One of my favorite pieces to perform is Hungarian composer Béla Bartók’s Romanian Folk Dances. It is full of infectious rhythms, melancholy melodies, and subtle effects. János Starker performs it in the cello rendition.
Béla Bartók (1881-1945) spent the last five years of his life in the United States. Economic hardship, cultural dislocation, and very little artistic acknowledgement and satisfaction plunged the composer into a state of bitter depression. This depression was compounded by
With Europe spiraling towards a massive war that would eventually devastate the continent, Béla Bartók gave voice to the general sense of anxiety and foreboding by starting work on his only opera in 1911. The libretto for the one-act Duke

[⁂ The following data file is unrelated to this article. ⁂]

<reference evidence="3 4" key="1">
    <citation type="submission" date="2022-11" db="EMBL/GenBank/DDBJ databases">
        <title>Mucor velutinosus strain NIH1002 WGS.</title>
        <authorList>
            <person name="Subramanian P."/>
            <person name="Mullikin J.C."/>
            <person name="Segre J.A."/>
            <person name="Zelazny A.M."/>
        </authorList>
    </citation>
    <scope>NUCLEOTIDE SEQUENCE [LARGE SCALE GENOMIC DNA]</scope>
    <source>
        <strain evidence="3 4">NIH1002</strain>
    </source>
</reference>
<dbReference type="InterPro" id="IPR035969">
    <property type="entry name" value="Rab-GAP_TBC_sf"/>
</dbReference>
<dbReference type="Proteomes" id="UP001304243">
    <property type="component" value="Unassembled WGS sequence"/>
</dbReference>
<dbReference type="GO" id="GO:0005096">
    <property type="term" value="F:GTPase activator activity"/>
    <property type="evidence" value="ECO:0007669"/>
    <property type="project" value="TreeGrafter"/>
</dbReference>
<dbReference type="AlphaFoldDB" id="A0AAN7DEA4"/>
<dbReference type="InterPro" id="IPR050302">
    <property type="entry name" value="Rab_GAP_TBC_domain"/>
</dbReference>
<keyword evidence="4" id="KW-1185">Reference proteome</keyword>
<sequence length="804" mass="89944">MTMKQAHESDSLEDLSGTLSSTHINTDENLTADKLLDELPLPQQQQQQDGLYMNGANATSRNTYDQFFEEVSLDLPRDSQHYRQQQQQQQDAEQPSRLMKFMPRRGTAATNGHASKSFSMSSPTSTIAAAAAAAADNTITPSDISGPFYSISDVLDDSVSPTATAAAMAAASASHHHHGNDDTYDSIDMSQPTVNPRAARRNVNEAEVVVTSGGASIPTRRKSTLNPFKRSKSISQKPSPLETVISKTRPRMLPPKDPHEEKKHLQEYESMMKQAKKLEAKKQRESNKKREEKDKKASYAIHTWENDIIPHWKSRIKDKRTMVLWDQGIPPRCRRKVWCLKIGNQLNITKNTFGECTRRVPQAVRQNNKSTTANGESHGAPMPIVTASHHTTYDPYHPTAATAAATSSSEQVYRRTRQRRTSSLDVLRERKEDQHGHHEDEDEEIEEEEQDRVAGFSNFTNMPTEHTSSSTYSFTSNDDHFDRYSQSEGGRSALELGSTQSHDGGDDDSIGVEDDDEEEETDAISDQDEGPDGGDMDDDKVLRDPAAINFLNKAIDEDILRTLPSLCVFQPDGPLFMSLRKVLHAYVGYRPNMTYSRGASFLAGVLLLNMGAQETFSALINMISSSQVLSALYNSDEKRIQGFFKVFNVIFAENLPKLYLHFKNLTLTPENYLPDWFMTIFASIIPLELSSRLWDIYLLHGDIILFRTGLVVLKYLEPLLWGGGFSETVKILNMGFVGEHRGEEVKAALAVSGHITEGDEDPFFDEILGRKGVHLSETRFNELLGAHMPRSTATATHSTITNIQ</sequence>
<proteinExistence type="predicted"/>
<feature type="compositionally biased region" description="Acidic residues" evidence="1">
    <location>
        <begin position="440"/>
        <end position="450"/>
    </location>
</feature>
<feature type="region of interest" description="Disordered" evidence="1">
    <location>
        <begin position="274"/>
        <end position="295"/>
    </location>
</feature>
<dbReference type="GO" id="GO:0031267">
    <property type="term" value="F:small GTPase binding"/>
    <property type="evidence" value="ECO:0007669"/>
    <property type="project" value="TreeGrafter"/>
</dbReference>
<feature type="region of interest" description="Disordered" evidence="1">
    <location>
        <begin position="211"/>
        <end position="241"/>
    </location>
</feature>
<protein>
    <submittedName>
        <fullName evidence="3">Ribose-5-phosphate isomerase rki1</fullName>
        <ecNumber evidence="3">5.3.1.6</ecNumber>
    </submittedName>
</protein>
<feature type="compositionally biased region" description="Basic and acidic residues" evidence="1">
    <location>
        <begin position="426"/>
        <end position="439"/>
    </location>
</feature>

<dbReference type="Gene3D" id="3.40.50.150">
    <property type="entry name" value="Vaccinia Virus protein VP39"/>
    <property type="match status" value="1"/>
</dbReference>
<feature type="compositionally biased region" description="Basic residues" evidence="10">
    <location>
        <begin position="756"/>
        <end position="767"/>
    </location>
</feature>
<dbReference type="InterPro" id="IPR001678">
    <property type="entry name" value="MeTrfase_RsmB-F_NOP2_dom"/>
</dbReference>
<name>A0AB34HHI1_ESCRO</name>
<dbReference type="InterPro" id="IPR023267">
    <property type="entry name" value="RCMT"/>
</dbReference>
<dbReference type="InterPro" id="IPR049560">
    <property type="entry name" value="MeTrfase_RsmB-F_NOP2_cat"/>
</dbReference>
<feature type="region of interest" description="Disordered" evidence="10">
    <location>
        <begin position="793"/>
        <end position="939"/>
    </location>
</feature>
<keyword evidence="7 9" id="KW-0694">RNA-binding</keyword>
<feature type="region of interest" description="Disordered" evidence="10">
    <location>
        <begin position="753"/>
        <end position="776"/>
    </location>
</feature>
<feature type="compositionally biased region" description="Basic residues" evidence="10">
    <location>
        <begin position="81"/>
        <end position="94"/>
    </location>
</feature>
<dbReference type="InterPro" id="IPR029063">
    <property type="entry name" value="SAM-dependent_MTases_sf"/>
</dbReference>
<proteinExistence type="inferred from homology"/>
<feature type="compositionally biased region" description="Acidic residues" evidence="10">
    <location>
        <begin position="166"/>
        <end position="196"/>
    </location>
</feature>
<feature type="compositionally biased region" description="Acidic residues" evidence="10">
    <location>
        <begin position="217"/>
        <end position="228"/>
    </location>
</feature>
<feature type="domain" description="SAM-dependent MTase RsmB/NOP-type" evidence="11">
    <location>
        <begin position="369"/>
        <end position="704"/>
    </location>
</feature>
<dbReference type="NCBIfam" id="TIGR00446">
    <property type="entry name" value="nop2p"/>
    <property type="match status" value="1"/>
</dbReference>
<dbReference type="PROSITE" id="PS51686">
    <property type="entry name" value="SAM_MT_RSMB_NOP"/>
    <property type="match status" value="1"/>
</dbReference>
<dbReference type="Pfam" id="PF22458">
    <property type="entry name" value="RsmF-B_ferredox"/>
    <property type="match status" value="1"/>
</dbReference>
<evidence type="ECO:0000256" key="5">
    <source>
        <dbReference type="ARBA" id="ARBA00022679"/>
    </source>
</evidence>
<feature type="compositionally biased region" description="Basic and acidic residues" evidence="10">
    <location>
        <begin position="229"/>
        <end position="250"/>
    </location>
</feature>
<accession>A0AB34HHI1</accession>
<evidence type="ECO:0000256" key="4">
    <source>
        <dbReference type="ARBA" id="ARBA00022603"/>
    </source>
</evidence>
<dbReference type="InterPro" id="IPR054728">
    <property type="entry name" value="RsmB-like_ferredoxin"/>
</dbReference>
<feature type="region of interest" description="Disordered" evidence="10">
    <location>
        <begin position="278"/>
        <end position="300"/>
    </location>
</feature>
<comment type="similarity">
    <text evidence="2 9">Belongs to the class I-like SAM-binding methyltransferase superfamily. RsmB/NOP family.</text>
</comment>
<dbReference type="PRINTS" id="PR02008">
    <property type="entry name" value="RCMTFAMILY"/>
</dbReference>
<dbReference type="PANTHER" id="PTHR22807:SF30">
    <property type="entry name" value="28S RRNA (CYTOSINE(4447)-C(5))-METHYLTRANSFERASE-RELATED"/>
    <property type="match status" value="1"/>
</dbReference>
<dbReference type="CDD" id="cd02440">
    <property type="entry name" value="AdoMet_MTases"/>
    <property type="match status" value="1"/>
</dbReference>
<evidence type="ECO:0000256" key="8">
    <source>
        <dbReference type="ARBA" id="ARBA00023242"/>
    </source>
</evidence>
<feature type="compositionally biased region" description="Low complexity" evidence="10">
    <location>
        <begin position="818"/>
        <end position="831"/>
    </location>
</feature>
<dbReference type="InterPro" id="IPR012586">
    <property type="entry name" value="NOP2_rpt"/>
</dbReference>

Béla Bartók’s Concerto for Orchestra challenges the educated listener on several fronts, starting with the title itself. A concerto is a work for soloist and orchestra (or, perhaps, soloist versus orchestra!). What are we to think of a work where
Béla Bartók had always been interested in young girls. His first wife Márta was only sixteen when they married, and he did have an extramarital affair with the fifteen-year-old poetess Klára. Bartók also vigorously but unsuccessfully pursued the young violinist
Composed to celebrate the union of the cities of Buda and Pest into the present-day Hungarian capital in 1923, the Dance Suite quickly became one of Béla Bartók’s most popular works. It did more for Bartók’s reputation, in the positive